26. 26. Irradiation Partial Accelerated 2 concepts : - Irradiation of a partial breast volume - Irradiation hypofractionnated accelerated Up to 30% of women in North America who undergo breast-conserving surgery do not undergo breast irradiation, in part because of the inconvenience of the therapy and its cost.
  27. 27. French physiologist Claude Bernard, who focused attention on deductive scientific research, and who stated that : Bernard C: Introduction àl’Etude de la Médecine Experimentale. Paris, France, J.B. Bailliere, 1865 “A hypothesis, is the obligatory starting point of all experimental reasoning, and is only of value if it can be tested »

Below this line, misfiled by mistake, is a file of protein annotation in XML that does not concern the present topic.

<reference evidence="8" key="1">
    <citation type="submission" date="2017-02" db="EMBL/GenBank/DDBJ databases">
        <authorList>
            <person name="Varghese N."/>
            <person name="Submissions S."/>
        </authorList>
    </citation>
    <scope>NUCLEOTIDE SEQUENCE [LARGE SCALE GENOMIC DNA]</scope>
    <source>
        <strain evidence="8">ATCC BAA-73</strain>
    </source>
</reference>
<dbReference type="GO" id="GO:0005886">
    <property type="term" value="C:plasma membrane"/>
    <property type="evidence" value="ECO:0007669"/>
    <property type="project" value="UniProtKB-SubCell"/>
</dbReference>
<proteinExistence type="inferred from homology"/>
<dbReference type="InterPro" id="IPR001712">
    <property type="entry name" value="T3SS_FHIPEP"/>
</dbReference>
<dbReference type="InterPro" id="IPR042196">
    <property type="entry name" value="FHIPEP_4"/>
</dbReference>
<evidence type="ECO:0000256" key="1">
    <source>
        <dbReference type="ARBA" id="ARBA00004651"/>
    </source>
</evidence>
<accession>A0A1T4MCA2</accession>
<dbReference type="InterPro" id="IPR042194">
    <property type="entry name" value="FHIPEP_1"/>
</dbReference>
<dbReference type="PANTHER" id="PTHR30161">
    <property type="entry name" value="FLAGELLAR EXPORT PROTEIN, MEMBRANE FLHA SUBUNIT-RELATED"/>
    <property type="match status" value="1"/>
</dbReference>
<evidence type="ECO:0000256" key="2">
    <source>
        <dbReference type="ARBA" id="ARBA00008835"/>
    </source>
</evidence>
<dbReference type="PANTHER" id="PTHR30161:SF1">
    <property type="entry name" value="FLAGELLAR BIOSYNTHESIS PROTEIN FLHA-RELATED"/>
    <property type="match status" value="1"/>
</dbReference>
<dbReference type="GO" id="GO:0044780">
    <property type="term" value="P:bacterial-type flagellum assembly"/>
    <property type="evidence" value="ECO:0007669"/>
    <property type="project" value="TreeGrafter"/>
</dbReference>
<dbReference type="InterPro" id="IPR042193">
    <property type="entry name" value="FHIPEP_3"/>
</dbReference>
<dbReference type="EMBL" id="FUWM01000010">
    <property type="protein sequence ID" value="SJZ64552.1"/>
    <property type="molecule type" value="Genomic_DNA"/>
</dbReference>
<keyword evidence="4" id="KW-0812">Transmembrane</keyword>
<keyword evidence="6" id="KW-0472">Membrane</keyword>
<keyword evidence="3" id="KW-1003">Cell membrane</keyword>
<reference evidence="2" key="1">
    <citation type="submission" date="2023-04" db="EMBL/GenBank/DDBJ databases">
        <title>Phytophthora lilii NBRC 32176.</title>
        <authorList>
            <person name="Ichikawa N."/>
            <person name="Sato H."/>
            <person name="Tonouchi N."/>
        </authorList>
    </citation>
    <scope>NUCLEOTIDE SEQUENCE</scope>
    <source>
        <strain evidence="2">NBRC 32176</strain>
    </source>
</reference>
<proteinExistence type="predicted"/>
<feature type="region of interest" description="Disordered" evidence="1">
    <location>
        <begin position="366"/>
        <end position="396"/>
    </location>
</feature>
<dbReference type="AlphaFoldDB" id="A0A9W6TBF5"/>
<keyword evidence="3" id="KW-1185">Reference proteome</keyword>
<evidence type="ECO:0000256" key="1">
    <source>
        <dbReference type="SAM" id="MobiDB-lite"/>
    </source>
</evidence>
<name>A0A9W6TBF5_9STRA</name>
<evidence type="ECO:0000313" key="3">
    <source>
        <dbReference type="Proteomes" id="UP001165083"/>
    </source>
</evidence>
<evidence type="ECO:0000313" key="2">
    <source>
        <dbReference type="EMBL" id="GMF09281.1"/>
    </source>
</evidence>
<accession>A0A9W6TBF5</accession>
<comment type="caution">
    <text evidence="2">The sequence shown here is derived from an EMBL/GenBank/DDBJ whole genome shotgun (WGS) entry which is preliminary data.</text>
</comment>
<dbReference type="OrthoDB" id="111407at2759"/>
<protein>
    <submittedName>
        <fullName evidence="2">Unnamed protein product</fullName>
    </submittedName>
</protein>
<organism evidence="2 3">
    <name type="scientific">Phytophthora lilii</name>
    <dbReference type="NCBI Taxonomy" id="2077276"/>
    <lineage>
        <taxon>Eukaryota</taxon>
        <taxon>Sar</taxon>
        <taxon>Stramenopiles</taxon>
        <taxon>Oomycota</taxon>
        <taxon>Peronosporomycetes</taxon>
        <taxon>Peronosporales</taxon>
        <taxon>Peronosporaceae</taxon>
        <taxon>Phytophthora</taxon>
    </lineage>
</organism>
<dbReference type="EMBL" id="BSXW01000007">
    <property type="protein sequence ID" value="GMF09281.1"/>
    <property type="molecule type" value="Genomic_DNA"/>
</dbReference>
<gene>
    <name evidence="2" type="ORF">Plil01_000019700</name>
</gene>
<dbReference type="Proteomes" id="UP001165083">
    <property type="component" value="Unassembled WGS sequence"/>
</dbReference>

28. 28. The American « engouement » for mammosite Abbott et al.(SEER) Cancer 2011 Clinical Application before scientific proof